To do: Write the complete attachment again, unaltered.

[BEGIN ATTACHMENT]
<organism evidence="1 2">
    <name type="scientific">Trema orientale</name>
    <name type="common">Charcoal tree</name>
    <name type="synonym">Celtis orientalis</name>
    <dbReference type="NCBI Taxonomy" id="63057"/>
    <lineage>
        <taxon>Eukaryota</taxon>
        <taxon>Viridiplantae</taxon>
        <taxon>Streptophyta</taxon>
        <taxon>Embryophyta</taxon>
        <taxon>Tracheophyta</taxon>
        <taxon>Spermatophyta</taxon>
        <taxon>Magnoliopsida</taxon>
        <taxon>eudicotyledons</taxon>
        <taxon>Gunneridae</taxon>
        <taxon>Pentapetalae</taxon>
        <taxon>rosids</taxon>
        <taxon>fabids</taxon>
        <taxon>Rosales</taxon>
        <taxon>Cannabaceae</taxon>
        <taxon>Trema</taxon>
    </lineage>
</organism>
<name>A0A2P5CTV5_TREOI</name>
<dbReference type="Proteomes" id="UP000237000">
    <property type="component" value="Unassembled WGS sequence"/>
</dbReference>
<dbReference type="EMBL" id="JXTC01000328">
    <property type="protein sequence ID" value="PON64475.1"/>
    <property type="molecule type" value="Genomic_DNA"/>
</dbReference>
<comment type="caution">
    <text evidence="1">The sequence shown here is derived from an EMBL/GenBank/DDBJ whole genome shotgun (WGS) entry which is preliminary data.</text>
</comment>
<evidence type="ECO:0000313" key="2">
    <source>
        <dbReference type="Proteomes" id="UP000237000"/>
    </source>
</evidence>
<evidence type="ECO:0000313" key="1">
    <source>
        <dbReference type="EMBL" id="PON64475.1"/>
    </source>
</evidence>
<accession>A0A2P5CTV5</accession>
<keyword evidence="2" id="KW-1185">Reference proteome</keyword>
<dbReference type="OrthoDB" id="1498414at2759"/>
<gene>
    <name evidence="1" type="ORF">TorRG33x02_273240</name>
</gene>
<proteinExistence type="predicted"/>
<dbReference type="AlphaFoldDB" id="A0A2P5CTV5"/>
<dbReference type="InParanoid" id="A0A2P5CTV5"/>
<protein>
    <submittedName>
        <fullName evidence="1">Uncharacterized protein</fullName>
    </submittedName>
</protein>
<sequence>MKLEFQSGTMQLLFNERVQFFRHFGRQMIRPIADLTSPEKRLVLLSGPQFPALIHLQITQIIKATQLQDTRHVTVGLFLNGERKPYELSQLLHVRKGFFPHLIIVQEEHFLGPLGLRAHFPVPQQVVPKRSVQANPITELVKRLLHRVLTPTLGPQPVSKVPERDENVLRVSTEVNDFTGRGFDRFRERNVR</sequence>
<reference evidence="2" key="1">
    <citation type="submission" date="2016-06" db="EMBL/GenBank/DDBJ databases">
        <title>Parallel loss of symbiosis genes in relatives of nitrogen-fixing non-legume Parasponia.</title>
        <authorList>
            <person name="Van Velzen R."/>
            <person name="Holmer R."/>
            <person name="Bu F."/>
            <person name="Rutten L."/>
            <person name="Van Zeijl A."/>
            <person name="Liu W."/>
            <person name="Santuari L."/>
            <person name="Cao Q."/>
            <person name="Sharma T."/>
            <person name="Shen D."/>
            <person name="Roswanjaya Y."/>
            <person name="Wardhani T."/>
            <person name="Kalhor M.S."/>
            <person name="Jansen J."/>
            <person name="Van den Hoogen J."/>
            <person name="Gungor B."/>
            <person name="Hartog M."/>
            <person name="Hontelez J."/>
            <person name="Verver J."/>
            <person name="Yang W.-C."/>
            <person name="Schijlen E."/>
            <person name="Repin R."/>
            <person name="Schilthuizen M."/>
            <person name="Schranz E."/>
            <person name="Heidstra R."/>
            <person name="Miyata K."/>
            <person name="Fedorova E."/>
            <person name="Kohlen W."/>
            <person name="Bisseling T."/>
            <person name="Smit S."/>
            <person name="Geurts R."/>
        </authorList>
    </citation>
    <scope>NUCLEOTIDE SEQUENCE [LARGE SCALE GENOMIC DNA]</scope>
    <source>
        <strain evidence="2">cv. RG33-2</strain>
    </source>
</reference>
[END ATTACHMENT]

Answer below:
<organism evidence="1 2">
    <name type="scientific">Trema orientale</name>
    <name type="common">Charcoal tree</name>
    <name type="synonym">Celtis orientalis</name>
    <dbReference type="NCBI Taxonomy" id="63057"/>
    <lineage>
        <taxon>Eukaryota</taxon>
        <taxon>Viridiplantae</taxon>
        <taxon>Streptophyta</taxon>
        <taxon>Embryophyta</taxon>
        <taxon>Tracheophyta</taxon>
        <taxon>Spermatophyta</taxon>
        <taxon>Magnoliopsida</taxon>
        <taxon>eudicotyledons</taxon>
        <taxon>Gunneridae</taxon>
        <taxon>Pentapetalae</taxon>
        <taxon>rosids</taxon>
        <taxon>fabids</taxon>
        <taxon>Rosales</taxon>
        <taxon>Cannabaceae</taxon>
        <taxon>Trema</taxon>
    </lineage>
</organism>
<name>A0A2P5CTV5_TREOI</name>
<dbReference type="Proteomes" id="UP000237000">
    <property type="component" value="Unassembled WGS sequence"/>
</dbReference>
<dbReference type="EMBL" id="JXTC01000328">
    <property type="protein sequence ID" value="PON64475.1"/>
    <property type="molecule type" value="Genomic_DNA"/>
</dbReference>
<comment type="caution">
    <text evidence="1">The sequence shown here is derived from an EMBL/GenBank/DDBJ whole genome shotgun (WGS) entry which is preliminary data.</text>
</comment>
<evidence type="ECO:0000313" key="2">
    <source>
        <dbReference type="Proteomes" id="UP000237000"/>
    </source>
</evidence>
<evidence type="ECO:0000313" key="1">
    <source>
        <dbReference type="EMBL" id="PON64475.1"/>
    </source>
</evidence>
<accession>A0A2P5CTV5</accession>
<keyword evidence="2" id="KW-1185">Reference proteome</keyword>
<dbReference type="OrthoDB" id="1498414at2759"/>
<gene>
    <name evidence="1" type="ORF">TorRG33x02_273240</name>
</gene>
<proteinExistence type="predicted"/>
<dbReference type="AlphaFoldDB" id="A0A2P5CTV5"/>
<dbReference type="InParanoid" id="A0A2P5CTV5"/>
<protein>
    <submittedName>
        <fullName evidence="1">Uncharacterized protein</fullName>
    </submittedName>
</protein>
<sequence>MKLEFQSGTMQLLFNERVQFFRHFGRQMIRPIADLTSPEKRLVLLSGPQFPALIHLQITQIIKATQLQDTRHVTVGLFLNGERKPYELSQLLHVRKGFFPHLIIVQEEHFLGPLGLRAHFPVPQQVVPKRSVQANPITELVKRLLHRVLTPTLGPQPVSKVPERDENVLRVSTEVNDFTGRGFDRFRERNVR</sequence>
<reference evidence="2" key="1">
    <citation type="submission" date="2016-06" db="EMBL/GenBank/DDBJ databases">
        <title>Parallel loss of symbiosis genes in relatives of nitrogen-fixing non-legume Parasponia.</title>
        <authorList>
            <person name="Van Velzen R."/>
            <person name="Holmer R."/>
            <person name="Bu F."/>
            <person name="Rutten L."/>
            <person name="Van Zeijl A."/>
            <person name="Liu W."/>
            <person name="Santuari L."/>
            <person name="Cao Q."/>
            <person name="Sharma T."/>
            <person name="Shen D."/>
            <person name="Roswanjaya Y."/>
            <person name="Wardhani T."/>
            <person name="Kalhor M.S."/>
            <person name="Jansen J."/>
            <person name="Van den Hoogen J."/>
            <person name="Gungor B."/>
            <person name="Hartog M."/>
            <person name="Hontelez J."/>
            <person name="Verver J."/>
            <person name="Yang W.-C."/>
            <person name="Schijlen E."/>
            <person name="Repin R."/>
            <person name="Schilthuizen M."/>
            <person name="Schranz E."/>
            <person name="Heidstra R."/>
            <person name="Miyata K."/>
            <person name="Fedorova E."/>
            <person name="Kohlen W."/>
            <person name="Bisseling T."/>
            <person name="Smit S."/>
            <person name="Geurts R."/>
        </authorList>
    </citation>
    <scope>NUCLEOTIDE SEQUENCE [LARGE SCALE GENOMIC DNA]</scope>
    <source>
        <strain evidence="2">cv. RG33-2</strain>
    </source>
</reference>